It may sound like something out of a 1950's B-horror movie, but giant-sized hammerhead worms are invading France.
Giant hammerhead flatworms are taking over parts of France, disrupting the ecosystem and causing a concern for researchers.
"The present findings strongly suggest that the species present in Metropolitan France and overseas territories should be considered invasive alien species," the study's discussion reads.
"Our numerous records in the open in Metropolitan France raise questions: as scientists, we were amazed that these long and brightly coloured worms could escape the attention of scientists and authorities in a European developed country for such a long time; improved awareness about land planarians is certainly necessary."
The study was published in the scientific journal PeerJ earlier this week. The researchers who worked on the study are Jean-Lou Justine, Leigh Winsor, Delphine Gey, Pierre Gros and Jessica Thévenot.
Measuring more than 1 foot in length and sometimes as much as 18 inches, the flatworms have heads similar to hammerhead sharks. There have been 111 records of the worms since 1999, the study noted, and there are five different species.
The study also notes that two types of flatworm in the Diversibipalium genus — one black, found in France, and an iridescent blue version found on the island of Mayotte — are probably new species.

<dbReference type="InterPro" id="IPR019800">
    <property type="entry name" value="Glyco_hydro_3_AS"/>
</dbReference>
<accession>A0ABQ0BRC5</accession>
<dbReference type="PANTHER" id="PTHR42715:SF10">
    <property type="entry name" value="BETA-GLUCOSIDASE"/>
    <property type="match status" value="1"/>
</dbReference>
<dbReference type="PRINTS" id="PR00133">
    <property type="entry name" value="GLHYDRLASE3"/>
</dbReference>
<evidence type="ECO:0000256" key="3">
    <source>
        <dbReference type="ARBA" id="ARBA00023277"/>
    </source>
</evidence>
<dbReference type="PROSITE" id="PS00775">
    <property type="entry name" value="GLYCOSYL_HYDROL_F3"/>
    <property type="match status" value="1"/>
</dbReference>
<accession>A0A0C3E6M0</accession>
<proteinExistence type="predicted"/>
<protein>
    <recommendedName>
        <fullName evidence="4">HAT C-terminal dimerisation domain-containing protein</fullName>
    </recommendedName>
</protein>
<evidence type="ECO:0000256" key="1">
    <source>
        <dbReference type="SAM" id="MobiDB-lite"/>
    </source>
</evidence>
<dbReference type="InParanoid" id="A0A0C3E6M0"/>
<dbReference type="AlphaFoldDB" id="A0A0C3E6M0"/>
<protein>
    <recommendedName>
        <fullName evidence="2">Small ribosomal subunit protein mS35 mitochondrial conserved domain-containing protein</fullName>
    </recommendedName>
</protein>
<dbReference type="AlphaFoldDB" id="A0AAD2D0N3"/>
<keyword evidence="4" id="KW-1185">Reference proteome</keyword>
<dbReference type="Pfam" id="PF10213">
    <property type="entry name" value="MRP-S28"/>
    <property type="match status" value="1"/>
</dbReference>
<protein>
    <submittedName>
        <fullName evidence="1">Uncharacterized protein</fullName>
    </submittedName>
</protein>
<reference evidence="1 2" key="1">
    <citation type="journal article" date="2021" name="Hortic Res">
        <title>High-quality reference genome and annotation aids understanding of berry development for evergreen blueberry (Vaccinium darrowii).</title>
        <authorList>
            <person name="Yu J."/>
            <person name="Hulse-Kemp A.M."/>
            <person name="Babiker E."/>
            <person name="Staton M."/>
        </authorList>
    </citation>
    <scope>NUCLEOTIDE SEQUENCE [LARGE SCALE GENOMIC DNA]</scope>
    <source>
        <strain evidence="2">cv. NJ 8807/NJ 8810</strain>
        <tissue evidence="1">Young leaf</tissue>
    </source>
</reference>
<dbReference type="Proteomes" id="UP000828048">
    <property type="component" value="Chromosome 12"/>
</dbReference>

Speaking with LiveScience, lead study author Jean-Lou Justine said the reason these flatworms have been deemed an "invasive alien species" is that they are able to reproduce asexually and have no known predators. A single individual can produce many offspring immediately, Justine told Live Science.
"Another reason is the absence of predators," Justine told LiveScience via email. "Land flatworms produce chemicals that give them an unpleasant taste," so predators avoid eating the worms.
The species have also been found in Central America, La Réunion island and even parts of Florida.
The researcher added in the interview that the flatworms eat organisms that live in the soil, which could affect the life cycles of plants and soil ecology.
"As invasive predators, [giant flatworms] are likely to be a threat to the abundance and biodiversity of the soil invertebrates," he said.
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